Because of her access to the players, the book is filled with interesting anecdotes and personal glimpses of the people – editors, reporters, and others – and the culture at the four companies. Abramson shares her own experience as the New York Times’ Executive Editor, including her firing. These intimate details allow the reader to connect with real people, not just to read a chronicle of the journeys of four companies. The relevance of Facebook to all players in the media industry, as well as the dawn of the era of “alternative facts,” are equally interesting aspects of the book. And, notwithstanding the plagiarism claims, Abramson’s book is heavily sourced, with pages of Notes, a Bibliography and detailed Index.
The discussion of journalistic ethics is also compelling. Many, if not most, college media advisers religiously teach and advise adherence to the SPJ Code of Ethics. Is that still even valid? Abramson makes clear that the new media upstarts were guided, at least in the beginning, by entirely different ethical precepts. “Vice jumped into the field of documentary news without much regard for or knowledge of long-established ethical standards that bound the broadcast and cable networks,” she writes. “The company spent no time pondering the differences between news and entertainment.” Because “Vice didn’t strictly define itself as a news provider, no one there worried about church-state issues, such as when advertisers influenced the content of stories. At BuzzFeed, Peretti gave permission to staff members to publish under pseudonyms, because staffers were reluctant to author especially vulgar posts “that their mothers would see” and also to make BuzzFeed’s staff “seem larger than it actually was.” Abramson, who spent the majority of her career at the New York Times writes, “Falsifying a byline is grounds for firing at most news organizations, but BuzzFeed wasn’t yet trying to be a news company.”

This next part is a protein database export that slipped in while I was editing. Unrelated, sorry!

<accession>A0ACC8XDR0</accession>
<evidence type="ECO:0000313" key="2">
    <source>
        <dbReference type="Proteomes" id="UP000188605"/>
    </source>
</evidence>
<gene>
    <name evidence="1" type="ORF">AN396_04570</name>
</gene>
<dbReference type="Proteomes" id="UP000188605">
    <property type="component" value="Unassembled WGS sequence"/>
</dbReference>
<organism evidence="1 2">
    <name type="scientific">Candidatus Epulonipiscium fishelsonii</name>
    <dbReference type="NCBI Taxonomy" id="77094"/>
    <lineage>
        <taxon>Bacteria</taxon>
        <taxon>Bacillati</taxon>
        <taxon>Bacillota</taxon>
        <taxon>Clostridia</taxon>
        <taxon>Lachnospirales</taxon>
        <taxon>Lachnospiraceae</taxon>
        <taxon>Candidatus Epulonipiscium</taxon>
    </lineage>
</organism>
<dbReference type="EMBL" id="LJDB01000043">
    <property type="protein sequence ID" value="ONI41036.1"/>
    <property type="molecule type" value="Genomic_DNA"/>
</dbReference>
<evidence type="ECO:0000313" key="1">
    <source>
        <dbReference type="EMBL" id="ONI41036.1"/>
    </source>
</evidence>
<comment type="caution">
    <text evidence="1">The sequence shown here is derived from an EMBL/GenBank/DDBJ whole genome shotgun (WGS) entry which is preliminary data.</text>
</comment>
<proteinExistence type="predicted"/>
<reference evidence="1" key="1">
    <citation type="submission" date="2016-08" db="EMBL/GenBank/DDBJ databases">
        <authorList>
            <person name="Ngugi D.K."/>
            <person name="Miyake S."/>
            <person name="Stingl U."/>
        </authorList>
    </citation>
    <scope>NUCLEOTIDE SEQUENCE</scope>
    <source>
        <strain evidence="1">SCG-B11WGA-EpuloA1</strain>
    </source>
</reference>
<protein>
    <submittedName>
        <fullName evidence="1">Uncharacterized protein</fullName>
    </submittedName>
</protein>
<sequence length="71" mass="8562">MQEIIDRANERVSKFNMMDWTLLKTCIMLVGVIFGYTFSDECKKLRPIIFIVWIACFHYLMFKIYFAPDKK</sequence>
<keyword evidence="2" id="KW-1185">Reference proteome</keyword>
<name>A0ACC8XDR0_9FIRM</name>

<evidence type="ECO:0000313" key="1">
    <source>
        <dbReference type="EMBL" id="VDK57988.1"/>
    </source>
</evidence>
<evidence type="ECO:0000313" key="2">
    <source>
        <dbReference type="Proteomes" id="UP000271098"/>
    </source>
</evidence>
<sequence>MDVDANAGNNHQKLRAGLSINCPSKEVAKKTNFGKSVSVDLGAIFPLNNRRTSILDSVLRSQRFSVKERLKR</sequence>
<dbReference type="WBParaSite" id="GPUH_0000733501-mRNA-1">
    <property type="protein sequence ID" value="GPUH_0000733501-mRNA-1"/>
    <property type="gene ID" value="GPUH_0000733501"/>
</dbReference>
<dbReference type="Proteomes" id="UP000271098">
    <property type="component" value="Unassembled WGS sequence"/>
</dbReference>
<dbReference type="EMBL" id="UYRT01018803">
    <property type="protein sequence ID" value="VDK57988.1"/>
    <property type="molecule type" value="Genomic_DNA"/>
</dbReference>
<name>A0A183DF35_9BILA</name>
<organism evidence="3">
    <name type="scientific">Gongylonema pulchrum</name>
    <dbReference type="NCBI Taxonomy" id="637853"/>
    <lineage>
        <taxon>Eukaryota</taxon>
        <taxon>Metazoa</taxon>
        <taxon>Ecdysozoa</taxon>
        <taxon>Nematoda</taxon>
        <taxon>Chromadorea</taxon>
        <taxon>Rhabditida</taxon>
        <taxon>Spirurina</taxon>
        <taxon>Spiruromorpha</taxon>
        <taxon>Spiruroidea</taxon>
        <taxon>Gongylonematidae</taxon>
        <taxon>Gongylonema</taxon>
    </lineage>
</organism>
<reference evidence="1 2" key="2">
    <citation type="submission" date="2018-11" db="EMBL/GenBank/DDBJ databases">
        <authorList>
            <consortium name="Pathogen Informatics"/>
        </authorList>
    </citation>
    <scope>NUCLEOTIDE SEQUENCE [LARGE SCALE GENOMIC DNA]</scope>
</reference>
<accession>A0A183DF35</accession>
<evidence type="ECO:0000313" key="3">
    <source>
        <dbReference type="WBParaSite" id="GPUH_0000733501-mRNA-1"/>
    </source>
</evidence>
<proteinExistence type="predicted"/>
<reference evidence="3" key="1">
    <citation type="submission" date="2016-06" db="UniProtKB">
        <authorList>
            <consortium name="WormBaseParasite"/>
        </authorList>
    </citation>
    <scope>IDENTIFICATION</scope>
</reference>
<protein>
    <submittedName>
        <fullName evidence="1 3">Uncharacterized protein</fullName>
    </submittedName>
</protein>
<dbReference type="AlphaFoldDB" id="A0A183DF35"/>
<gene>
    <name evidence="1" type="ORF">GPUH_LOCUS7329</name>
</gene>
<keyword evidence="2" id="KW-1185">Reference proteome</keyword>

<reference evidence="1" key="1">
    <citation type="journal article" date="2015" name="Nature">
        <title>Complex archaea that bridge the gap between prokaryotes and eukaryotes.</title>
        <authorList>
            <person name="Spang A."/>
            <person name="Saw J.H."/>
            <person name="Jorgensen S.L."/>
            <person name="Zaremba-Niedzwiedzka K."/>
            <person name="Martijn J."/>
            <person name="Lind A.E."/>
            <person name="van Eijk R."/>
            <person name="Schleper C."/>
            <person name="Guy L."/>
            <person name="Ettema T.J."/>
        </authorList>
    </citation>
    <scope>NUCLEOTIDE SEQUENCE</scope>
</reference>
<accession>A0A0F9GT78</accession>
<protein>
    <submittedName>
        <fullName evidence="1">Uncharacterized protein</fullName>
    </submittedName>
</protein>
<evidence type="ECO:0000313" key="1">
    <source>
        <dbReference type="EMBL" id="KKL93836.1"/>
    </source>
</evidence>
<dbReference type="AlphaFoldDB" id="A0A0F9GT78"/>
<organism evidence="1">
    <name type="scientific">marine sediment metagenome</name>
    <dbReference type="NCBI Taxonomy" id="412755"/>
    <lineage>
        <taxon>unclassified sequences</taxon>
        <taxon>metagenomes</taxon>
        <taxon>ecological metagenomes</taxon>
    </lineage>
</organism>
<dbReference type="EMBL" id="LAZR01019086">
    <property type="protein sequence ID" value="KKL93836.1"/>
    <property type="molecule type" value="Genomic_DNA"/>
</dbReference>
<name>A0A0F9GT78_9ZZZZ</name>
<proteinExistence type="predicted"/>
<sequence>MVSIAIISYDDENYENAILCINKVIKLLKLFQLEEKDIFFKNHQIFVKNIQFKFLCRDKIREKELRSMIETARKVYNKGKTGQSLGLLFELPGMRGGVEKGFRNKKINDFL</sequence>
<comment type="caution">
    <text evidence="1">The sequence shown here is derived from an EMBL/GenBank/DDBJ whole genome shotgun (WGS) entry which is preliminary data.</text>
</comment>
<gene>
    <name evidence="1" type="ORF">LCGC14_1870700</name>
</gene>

If there is one big takeaway from “Merchants of the Truth,” it is that there is no quick cure or everlasting panacea for the current state of the “news” business. Abramson, of course, cannot predict the future. But she thoroughly explains how four companies – two old and two new – are charting their courses in new terrain.
There are now “scores of places to find free news online,” Abramson writes. Indeed, to many, it seems “safer to get the news from trusted friends or family than any news site.” And, yet, new subscriptions to The New York Times and The Washington Post, like donations to ProPublica, have surged. The four profiled companies are surviving, if not thriving, because the news, in whatever form its delivery takes, remains “a necessary and vital part” of the country’s “social and intellectual fabric.” Abramson is not despondent about the state of news. Despite the “disruption,” “turmoil” and “peril,” she clearly believes in the work being done by journalists, and hopes with this book “to inspire a new generation to follow their lead” and “to inform the larger public about the workings and worth of journalism.” Although “Merchants of Truth” may not answer the questions posed earlier – Will our students have jobs? Will we have jobs? – it is an important story at a critical juncture in time.
Carolyn Schurr Levin is a media lawyer who has taught media law courses at Long Island University, Stony Brook University, Baruch College, and Pace University. Before teaching full time, she was the Vice President and General Counsel of Newsday and the Vice President and General Counsel of Ziff Davis Media.